Low valuations, diversity and reduced political risk helped emerging markets outperform their more developed peers in 2002 and should continue to provide a boost over the forthcoming year
Emerging stock markets out-performed those of the developed world during 2002, helped by falling interest rates in the US and Europe, which increased the relative attractiveness of riskier asset classes.
The MSCI Emerging Market Index fell 20.2%, compared to a drop of 31.7% for the MSCI World Index. This outperformance continued in January 2003, despite a widespread retreat by investors into quality safe havens such as US Treasuries as the 'war risk' premium increased. We believe the factors that have supported this outperformance will persist throughout 2003.
World-class companies in emerging markets, often with faster earnings growth than their developed-market peers, are on low valuations. This is reflected in low stock market valuations as a whole. For example, the Czech Republic's PX50 index is on a trailing P/E of 11 times, South Korea's KOSPI is on 10.7 and Mexico's IPC is on 12.9. This contrasts with 38.3 on the S&P 500, 33.1 on the Nikkei 225 and 13.1 on the FTSE 100 (source: Financial Times).
Investing in emerging markets allows the investor ample opportunity to spread risk. Diversification comes from the low correlation between sectors as well as regional themes.
The fortunes of a semi-conductor plant in Taiwan, whose profits are linked to the volatile demand for technology products, have little in common with the successful privatisation of a utility in the Czech Republic.
Eventual EU membership has spurred policy reform in eastern and central Europe, contributing to a better investment climate and, in turn, to economic growth. Stock, bond, and currency markets have all benefited. Macroeconomic fundamentals in many of the entry class of 2004 are currently stronger than those of France and Germany.
Emerging markets have long been seen as a leveraged play on global growth as they supply primary and, increasingly, manufactured goods to the developed world. But the profits of this activity are now generating internal demand, as trade barriers fall and western goods and services generate competition.
China is the most startling example of this process. Although it remains nominally communist, its strong economic growth over the past decade was driven by its competitiveness in global business.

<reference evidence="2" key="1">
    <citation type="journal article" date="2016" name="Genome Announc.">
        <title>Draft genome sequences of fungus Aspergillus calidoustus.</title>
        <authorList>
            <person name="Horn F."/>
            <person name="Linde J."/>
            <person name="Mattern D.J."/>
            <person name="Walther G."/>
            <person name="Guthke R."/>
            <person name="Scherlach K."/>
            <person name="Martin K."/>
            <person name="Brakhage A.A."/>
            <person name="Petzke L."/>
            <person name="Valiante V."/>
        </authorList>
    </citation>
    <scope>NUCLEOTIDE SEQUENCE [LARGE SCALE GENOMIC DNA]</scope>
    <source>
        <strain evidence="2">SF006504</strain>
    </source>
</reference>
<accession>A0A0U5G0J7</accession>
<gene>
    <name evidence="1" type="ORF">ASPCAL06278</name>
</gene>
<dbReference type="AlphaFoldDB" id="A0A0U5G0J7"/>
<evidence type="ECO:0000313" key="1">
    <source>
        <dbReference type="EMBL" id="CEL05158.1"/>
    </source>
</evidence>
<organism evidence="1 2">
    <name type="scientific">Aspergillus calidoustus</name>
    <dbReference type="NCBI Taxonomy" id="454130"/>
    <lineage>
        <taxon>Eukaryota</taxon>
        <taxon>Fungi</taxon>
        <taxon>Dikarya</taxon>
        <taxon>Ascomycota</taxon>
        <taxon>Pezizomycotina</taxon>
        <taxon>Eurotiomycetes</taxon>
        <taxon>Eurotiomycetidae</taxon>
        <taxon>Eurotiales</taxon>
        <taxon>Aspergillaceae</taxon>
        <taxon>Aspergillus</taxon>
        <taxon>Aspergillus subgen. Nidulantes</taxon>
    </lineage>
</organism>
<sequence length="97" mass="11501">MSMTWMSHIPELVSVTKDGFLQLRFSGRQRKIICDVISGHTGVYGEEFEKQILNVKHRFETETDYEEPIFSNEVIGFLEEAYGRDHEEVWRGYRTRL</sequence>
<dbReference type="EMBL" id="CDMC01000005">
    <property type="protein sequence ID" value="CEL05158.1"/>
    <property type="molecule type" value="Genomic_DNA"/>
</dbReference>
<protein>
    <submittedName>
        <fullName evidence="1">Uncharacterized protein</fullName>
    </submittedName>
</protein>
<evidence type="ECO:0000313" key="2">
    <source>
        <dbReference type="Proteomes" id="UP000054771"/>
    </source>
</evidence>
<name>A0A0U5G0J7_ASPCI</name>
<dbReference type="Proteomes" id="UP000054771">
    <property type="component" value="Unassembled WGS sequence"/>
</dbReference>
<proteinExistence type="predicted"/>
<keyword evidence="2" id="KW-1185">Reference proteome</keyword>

China is becoming the world's manufacturer. This profitable activity has enabled domestic demand to grow rapidly in recent years and to speculation of a currency revaluation. Its growth is underpinning regional trade.
While China has a very stable political regime, upheaval caused by more unpredictable nations has caused problems in the past. However, political risk has been reduced in Turkey and Brazil following recent elections in both countries, which apparently non-business-friendly parties won. The Islamicist-biased AKP and President Lula de Silva PT Workers Party have both shown a determination to keep to IMF agreements and implement important reforms.
Certainly, there are problems. Argentina and Venezuela require a new breed of politician as well as reformed banking systems. However these countries have little weighting in Latin American, let alone global emerging market, portfolios.
North Korean and Chinese saber rattling will occasionally upset South Korean and Taiwanese financial markets, while South African labour market reform could yet kill the goose that lays the (literally) golden egg. But these problems are disconnected; there is no reason to link them to an overall view of emerging markets.
Looking at Asia ex-Japan,our preference is towards companies with strong, stable and visible cash generation, preferably also paying a good dividend, at the expense of property companies and the region's banks.
We are overweight Hong Kong because of the dividends available from its utility sector, as well as holdings in China-related stocks. Korea is another overweight.
We are underweight China itself, due to the difficulty of finding stocks in which to invest directly, as well as Indonesia and the Philippines. We are neutral Taiwan, Singapore and Thailand.
The US and global economic outlook continues to be an important factor for investor sentiment, as Asian stock markets are weighted heavily towards cyclical sectors and exporters. The geared status of the region's stock markets to global growth should help it this year, as we anticipate a recovery in overall demand in the major economies.
A weak dollar is likely to have only a marginal impact on the region's economies as, in helping to stimulate US capital spending, it will boost exports to America. In addition, the region will benefit from growing domestic demand in China. Stock market valuations are attractive, particularly in the mid-cap arena.
The current debate about regional deflation, with some pointing the finger at China, misses a key point. The bank debt-induced deflation of Japan is different from the manufacturing competitiveness deflation of China, which is a continuation of a structural trend towards lower real prices that began with the Industrial Revolution in Europe. As such, it is relatively benign as resources are freed up elsewhere for more profitable activities and economic growth accelerates.
On the other hand, Japanese debt deflation inhibits overall demand because banks are afraid to lend and risk weakening their balance sheets further. This limits economic growth. China does have a bad debt problem in its banking system but this has not noticeably affected investment.
The outperformance of emerging markets seen in 2002 should continue.
Future EU membership of Eastern European markets is leading to a better investment climate.
Political volatility has become less of a problem in many emerging markets.
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